- Why We Left Memphis
So, we’re moving. Again. Which isn’t a bad thing! Many exciting adventures await when you move. Such as this little adventure (she wrote, sarcastically), which we had in Memphis, Tennessee 6 years ago during our move to Indiana. Though I love Memphis, Aaron couldn’t wait to leave that town. This is a repost. Have another free laugh, reading friends.
As I was sitting in a cafe’ this morning, staring out the window at a car nearly clipping the fender of another car, I was reminded that my family has been living here in Indy for 4 years. You’ll understand the connection in a moment. To commemorate this anniversary, I will share the story of a um… remarkable? night during our journey to Indy. It’s called Memphis, and I will write it in third person for flair.
Once upon a time, there was a very kind, usually cool-headed hottie of a worship pastor/techy husband named Aaron who—upon receiving a job offer in Indy—forewent a moving van and instead rented a giant U-Haul truck big enough for a house full of stuff. One really should have a special license to drive those trucks, especially with one’s plan to tow his car on a swiveling car hitch behind the truck. Lord, bless the makers of that swivel hitch. Just bless them and forgive them for they know not what they’ve done.
Aaron’s wife Jill and their adorable toddling boy were to travel in Jill’s car. The morning they were to leave it was 103 degrees in the shade in their beloved Austin, Texas. They cried for different reasons and hugged and promised to write long letters to all of their friends, and then set off on the first leg of their adventure. How romantic! How exciting! Modern-day pioneers! To Indiana or bust!
Daddy lets son drive for a while despite the broken heel. Excellent parents, these Tucker’s.
Adjustin’ the air before hittin’ the road.
The drive was fine until 10pm when the two adults both saw double from fatigue and decided to park their lives in Memphis for the night. Aaron was particularly tired as his driver seat had been bouncing him like a grandpa’s knee the entire trip. Jill called Aaron to see where he wanted to lodge.
“I don’t care. First hotel we see,” he said.
“Why have you been driving so slowly?” she asked.
“This thing won’t go past 60.”
“What’s that sound?” she asked. So many questions, he thought.
“The horn. I honked at a guy a while ago and it won’t stop blaring.”
“Let’s stop in Memphis. It’s just up the road.”
Ah, Memphis. No wonder Priscilla and Elvis loved that place. Or did they [insert Twilight Zone music]?
Traffic lights and Jill’s lead foot separated them in downtown Memphis at 10pm on a Friday night, but a few minutes later, Jill faintly heard what sounded like a blaring truck horn and a cussing husband in the distance. She called him again and encouraged him to park on a side street to wait for her.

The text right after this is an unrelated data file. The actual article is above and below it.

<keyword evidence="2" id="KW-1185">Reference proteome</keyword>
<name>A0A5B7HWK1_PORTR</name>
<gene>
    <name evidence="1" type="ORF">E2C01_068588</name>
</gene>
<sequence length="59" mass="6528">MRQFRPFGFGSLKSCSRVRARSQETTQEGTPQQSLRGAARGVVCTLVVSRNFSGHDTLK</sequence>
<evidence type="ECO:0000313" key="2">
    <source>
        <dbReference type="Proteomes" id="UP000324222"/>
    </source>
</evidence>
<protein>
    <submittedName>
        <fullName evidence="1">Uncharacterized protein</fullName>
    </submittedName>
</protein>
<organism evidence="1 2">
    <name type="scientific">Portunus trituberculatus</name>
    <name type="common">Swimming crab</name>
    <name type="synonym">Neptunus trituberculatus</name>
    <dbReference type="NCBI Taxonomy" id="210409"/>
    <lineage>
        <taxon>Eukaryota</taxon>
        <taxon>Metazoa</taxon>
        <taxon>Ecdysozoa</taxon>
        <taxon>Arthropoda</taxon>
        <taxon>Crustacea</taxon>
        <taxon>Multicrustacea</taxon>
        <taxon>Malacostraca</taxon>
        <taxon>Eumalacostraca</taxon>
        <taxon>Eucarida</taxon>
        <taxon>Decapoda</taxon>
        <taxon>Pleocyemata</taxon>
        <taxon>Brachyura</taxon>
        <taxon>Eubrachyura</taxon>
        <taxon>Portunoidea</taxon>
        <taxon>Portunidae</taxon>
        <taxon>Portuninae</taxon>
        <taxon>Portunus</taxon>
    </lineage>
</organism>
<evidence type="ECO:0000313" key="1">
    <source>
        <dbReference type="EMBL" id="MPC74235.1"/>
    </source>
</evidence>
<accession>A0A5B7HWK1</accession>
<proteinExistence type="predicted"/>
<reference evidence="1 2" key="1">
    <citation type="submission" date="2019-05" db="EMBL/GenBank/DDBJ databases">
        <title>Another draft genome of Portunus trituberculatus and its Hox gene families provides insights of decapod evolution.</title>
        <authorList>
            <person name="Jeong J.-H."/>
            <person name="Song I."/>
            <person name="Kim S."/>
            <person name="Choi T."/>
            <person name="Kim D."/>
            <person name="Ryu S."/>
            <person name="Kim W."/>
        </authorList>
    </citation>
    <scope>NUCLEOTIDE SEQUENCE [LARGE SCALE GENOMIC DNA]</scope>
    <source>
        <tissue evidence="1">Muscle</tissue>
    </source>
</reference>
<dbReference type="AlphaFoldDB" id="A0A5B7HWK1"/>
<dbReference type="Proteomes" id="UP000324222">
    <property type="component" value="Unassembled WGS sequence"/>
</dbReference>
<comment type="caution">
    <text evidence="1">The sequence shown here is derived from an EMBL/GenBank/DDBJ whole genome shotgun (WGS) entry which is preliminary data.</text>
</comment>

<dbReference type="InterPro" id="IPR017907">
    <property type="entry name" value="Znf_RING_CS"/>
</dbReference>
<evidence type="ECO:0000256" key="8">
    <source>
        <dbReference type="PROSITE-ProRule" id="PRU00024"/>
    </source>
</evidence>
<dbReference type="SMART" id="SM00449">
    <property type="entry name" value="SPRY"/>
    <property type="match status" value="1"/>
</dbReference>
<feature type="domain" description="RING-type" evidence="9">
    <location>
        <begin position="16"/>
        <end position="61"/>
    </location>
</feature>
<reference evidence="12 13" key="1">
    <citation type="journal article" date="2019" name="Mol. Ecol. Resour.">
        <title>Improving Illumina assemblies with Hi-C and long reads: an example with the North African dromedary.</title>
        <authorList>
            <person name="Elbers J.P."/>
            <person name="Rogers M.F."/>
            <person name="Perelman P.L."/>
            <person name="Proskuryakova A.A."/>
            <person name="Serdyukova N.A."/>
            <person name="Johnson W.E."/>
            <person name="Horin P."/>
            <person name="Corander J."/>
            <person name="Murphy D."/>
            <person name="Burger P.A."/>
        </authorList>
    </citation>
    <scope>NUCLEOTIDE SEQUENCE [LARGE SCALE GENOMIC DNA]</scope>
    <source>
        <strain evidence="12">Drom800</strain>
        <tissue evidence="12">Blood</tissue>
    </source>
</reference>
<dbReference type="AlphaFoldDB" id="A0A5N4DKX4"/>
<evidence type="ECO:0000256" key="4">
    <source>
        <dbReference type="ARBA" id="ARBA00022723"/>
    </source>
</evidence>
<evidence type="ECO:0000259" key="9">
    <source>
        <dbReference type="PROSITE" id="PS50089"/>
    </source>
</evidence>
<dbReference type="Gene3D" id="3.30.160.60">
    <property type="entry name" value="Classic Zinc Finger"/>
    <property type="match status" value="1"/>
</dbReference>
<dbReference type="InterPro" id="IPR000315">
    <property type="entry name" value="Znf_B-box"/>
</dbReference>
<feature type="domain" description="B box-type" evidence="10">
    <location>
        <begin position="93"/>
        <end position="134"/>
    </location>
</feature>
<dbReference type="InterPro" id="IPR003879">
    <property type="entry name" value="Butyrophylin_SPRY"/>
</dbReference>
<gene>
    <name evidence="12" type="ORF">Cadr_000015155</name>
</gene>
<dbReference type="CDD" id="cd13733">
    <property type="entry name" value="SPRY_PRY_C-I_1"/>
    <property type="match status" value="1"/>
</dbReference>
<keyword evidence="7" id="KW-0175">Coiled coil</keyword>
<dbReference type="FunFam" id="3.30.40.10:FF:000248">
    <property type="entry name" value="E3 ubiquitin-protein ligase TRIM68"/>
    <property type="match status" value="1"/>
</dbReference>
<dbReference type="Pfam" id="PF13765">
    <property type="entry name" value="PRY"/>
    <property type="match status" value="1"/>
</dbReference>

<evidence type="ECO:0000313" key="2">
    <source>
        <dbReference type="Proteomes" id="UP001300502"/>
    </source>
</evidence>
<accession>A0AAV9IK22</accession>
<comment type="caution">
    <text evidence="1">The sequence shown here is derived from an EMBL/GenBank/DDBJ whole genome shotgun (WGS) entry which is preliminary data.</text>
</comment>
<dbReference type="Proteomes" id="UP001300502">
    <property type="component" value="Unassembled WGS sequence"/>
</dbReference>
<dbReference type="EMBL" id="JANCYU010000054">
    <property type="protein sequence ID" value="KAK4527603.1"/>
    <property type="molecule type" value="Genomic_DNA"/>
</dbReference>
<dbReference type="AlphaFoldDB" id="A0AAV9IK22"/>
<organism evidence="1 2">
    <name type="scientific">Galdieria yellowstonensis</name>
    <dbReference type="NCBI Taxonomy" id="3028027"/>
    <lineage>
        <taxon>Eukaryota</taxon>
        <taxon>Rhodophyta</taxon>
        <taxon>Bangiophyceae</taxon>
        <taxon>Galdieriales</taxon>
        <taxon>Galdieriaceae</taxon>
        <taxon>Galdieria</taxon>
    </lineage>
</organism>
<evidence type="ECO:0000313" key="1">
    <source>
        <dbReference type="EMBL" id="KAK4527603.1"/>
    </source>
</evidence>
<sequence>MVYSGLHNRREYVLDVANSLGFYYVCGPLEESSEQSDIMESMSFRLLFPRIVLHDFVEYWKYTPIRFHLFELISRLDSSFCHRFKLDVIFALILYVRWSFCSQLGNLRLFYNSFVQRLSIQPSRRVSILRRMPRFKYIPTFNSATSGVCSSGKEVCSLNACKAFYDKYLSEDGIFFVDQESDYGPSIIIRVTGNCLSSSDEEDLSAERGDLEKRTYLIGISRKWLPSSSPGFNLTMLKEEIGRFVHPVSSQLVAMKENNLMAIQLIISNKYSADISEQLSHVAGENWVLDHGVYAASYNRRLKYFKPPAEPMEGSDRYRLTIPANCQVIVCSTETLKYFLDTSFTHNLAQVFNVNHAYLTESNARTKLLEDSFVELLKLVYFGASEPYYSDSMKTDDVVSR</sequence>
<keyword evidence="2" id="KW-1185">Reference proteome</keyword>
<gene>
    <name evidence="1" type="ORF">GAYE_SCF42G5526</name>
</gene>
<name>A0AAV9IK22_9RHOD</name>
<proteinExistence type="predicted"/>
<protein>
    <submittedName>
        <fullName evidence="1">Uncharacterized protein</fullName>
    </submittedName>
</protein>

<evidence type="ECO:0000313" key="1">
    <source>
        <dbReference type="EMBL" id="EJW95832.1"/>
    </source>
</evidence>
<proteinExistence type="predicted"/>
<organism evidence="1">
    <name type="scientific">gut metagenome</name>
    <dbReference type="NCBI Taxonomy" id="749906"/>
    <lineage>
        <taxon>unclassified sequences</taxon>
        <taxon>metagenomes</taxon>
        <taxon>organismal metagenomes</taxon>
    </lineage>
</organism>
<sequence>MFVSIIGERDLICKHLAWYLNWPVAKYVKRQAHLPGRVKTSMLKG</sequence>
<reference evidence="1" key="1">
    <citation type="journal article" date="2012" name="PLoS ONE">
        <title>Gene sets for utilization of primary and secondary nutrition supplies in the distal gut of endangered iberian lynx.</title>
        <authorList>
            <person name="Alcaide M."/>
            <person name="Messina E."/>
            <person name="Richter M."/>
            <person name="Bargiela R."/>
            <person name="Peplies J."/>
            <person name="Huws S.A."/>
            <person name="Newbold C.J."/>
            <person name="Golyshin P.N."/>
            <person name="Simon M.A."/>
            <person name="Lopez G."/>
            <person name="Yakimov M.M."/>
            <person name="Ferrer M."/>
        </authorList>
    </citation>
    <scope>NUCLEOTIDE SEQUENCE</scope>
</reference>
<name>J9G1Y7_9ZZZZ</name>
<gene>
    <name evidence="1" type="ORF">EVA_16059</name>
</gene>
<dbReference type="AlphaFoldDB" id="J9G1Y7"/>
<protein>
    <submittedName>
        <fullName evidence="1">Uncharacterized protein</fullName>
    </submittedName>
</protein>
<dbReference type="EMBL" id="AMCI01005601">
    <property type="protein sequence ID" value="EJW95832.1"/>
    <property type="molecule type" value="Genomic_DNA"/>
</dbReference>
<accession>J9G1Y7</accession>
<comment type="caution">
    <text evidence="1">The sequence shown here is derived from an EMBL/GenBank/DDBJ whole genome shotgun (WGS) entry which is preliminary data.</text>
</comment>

The street he chose was darling. Darling! It was lined with trees and twinkle lights and parked cars and brownstones. It was also one-way and dead-ended at the electric trolley tracks. With live electrical wires above the tracks. I’ll get back to the trolley tracks.
Jill tried to help her unraveling husband reverse the U-Haul replete with swivel tow out of the dark one-way street. That tow swiveled so wonderfully! It swiveled his car inches away from so many parked cars that Aaron called off the operation. He was no longer sane. His pupils flicked left to right to left and he smiled softly. Was he mumbling? Jill wasn’t sure. The horn still blared, you see.
Here they are on a happier day. Don’t bother going to jilltucker.net.
Here they are again, happier still. So happy. Why are they sitting so stiffly? Because they are so happy. Their happiness transcends body language.
Back to the story. Jill called 911 and explained the situation to the dispatcher lady, who laughed. She asked Jill to hold on, covered the mouthpiece and told another dispatcher lady, who also laughed. This made Jill and the toddler laugh, but not Aaron. In a few minutes though, the police dramatically swarmed the scene, as only the police can do. Firetruck and ambulance, even.
After a time, the specialists also called off the operation. The only way out of this predicament, was to shut down the entire trolley system in the entire city to let Aaron drive down the tracks. They made calls. They talked to their people. Within a few minutes, Aaron and Jill and the toddler drove down tracks without being electrocuted by live wires or smashed by an oncoming trolley.
Aaron could not not stay in Memphis for the night. He just couldn’t. After breaking open the steering wheel and tearing the horn wires out of the console, he lead Jill and the toddler to a roadside place in a nondescript town a few miles outside of town. And they all slept happily ever after. –The End.